Caution, mild spoilers ahead. I have tried not to explain too much beyond the blurb in this review, but I don’t think I can talk about Project Hail Mary properly without pulling back the curtain—just a little—on one of the major plot points. It probably won’t be a huge deal as this book has been out a while, and I suspect most people are probably already conscious of the little point I want to reveal, even if they haven’t read the book.
But I just feel it’s kind of polite.
I have a confession to make: while I am a huge Sci Fi nerd, I have never been a super-big fan of the ‘harder’ branches of the genre. One of my main complaints about this subset of Sci Fi is balance; all too often there is so much focus is given to the little details that the other aspects of storytelling are left by the wayside. While I was not as big a fan of Andy Weir’s The Martian as most people I knew, I did appreciate that Weir managed to strike a balance between the details and story telling in a rather charismatic way. And I admired him for this, as this balance is much more difficult to get right than you think. (Doubly so, as it was his first novel.)
So when I first picked up Project Hail Mary, I was expecting something along the same lines. And for the first part of the novel, I don’t think there was anything to the contrary. At first blush, our protagonist—Ryland Grace—shares a few similarities with The Martian’s Mark Watney. They’re both lone men, far from Earth, who sort of do ‘science’ things in a similar sort of fashion. But in Grace’s case, he’s stuck a little further from home than Watney—we are introduced to him waking up on an interstellar spaceship with a terrible case of retrograde amnesia. From here, we follow two narratives: one set in the present as Grace tries to work out what’s the deal with the spaceship, and one in the past presented as Grace’s memories of the events on Earth that lead hime here; a convenience to the reader as much as Grace.
It turns out that back on Earth, life as we know it is being threatened by a mysterious extra-strange, extra-terrestrial microbe dubbed ‘Astrophage,’ whose near-on exponential growth is somehow dimming our Sun. In a book that mostly constructed around harder Sci Fi elements, this is the one ‘soft’ conceit that gets the plot up and running. To Weir’s credit, he does give a plausable-at-first-blush explanation for the phage as not to break with the narrative flow, and it sounds like he had a bit of fun doing so too.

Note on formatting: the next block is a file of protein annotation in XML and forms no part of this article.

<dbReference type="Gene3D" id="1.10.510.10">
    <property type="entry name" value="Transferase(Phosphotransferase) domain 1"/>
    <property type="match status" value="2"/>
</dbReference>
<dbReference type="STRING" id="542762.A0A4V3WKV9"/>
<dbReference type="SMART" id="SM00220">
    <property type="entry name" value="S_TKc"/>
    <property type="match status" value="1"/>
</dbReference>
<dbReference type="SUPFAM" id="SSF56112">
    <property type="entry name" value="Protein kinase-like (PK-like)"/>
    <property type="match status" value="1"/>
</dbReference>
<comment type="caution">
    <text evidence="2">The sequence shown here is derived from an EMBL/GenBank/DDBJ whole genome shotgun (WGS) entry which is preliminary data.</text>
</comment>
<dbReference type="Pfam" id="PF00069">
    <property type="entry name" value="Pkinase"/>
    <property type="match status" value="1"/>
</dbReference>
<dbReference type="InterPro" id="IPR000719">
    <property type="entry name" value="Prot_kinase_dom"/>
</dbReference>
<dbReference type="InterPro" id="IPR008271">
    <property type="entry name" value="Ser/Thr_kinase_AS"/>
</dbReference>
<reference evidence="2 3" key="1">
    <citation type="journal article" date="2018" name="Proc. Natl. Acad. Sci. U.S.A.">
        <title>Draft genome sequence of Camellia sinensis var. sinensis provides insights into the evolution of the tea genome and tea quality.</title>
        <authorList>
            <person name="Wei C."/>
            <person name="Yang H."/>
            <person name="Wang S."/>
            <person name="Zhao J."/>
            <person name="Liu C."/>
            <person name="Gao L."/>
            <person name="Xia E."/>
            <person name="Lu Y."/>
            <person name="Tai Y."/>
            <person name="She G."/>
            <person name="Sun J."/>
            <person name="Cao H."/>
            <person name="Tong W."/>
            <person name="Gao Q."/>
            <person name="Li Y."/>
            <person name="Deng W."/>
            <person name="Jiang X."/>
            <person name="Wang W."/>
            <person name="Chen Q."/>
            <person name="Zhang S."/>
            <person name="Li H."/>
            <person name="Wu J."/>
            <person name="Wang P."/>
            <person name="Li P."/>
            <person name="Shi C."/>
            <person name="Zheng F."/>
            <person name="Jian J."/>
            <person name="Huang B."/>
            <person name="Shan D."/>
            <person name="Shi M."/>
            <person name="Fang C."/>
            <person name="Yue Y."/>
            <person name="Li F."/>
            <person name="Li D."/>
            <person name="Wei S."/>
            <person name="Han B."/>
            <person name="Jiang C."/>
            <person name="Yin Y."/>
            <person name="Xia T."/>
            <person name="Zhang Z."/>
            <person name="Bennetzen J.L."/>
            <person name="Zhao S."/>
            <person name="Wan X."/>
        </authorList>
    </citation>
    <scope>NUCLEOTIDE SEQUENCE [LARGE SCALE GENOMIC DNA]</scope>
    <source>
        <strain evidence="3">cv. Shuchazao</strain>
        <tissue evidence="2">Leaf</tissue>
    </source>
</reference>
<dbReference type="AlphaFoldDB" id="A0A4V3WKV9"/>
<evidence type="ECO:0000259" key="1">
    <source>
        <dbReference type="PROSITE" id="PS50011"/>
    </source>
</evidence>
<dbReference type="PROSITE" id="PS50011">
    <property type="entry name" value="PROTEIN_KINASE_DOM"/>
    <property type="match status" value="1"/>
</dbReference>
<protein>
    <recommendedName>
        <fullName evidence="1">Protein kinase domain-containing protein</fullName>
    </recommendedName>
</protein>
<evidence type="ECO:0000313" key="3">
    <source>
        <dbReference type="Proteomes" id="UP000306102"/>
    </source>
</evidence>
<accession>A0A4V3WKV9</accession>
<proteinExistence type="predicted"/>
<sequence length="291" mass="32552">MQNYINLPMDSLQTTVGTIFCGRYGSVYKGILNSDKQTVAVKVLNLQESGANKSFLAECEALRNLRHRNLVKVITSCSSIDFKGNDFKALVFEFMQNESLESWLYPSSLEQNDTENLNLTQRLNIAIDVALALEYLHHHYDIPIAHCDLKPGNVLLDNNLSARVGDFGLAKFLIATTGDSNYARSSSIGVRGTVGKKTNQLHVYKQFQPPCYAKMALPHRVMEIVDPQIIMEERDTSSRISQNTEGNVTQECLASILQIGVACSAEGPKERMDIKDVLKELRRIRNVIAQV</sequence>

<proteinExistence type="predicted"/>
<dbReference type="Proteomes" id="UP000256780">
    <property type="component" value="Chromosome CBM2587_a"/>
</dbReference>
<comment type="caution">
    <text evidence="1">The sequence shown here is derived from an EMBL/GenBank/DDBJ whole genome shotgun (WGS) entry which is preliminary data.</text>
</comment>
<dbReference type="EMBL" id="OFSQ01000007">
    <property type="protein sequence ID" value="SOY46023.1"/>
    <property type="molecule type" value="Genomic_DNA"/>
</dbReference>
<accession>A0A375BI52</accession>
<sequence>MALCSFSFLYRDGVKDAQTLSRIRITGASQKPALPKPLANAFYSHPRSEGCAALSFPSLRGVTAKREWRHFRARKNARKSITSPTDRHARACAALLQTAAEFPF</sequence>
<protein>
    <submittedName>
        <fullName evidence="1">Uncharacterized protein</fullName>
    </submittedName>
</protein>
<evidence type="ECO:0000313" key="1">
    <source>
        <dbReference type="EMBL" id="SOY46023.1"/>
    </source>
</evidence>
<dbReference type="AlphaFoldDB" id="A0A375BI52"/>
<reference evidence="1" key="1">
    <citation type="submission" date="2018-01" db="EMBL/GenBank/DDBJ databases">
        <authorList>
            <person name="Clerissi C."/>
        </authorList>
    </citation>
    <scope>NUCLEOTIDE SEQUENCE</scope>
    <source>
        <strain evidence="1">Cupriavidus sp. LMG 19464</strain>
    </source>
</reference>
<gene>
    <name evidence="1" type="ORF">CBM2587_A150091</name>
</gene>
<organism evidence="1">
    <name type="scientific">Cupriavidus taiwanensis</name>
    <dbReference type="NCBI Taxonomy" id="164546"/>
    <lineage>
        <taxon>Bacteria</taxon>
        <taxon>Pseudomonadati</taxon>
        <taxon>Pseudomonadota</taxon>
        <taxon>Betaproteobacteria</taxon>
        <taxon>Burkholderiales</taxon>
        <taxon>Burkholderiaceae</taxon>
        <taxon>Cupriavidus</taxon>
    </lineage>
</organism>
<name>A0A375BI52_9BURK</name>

But I think we can all appreciate just how huge a threat solar dimming would be. So do most of the governments of Earth, leading to considerable co-operation on projects that could attempt to halt the impending death spiral society is facing. One of these is the Hail Mary—a space-ship powered by Astrophage that is being sent to the star Tau Ceti. It turns out that our Sun is not alone, and that many star systems are starting to show the ill-effects of Astrophage. But for some reason, Tau Ceti is looking remarkably unchanged.
And this is where the book shifts a gear. Because as it turns out, we are not the only civilisation that is trying to save themselves from the Astrophage. Nor are we the only ones who want to take a closer look at Tau Ceti. So, in a shock to himself, Grace ends up initiating first contact with someone who is well and truely alien. And just as desperate as he is.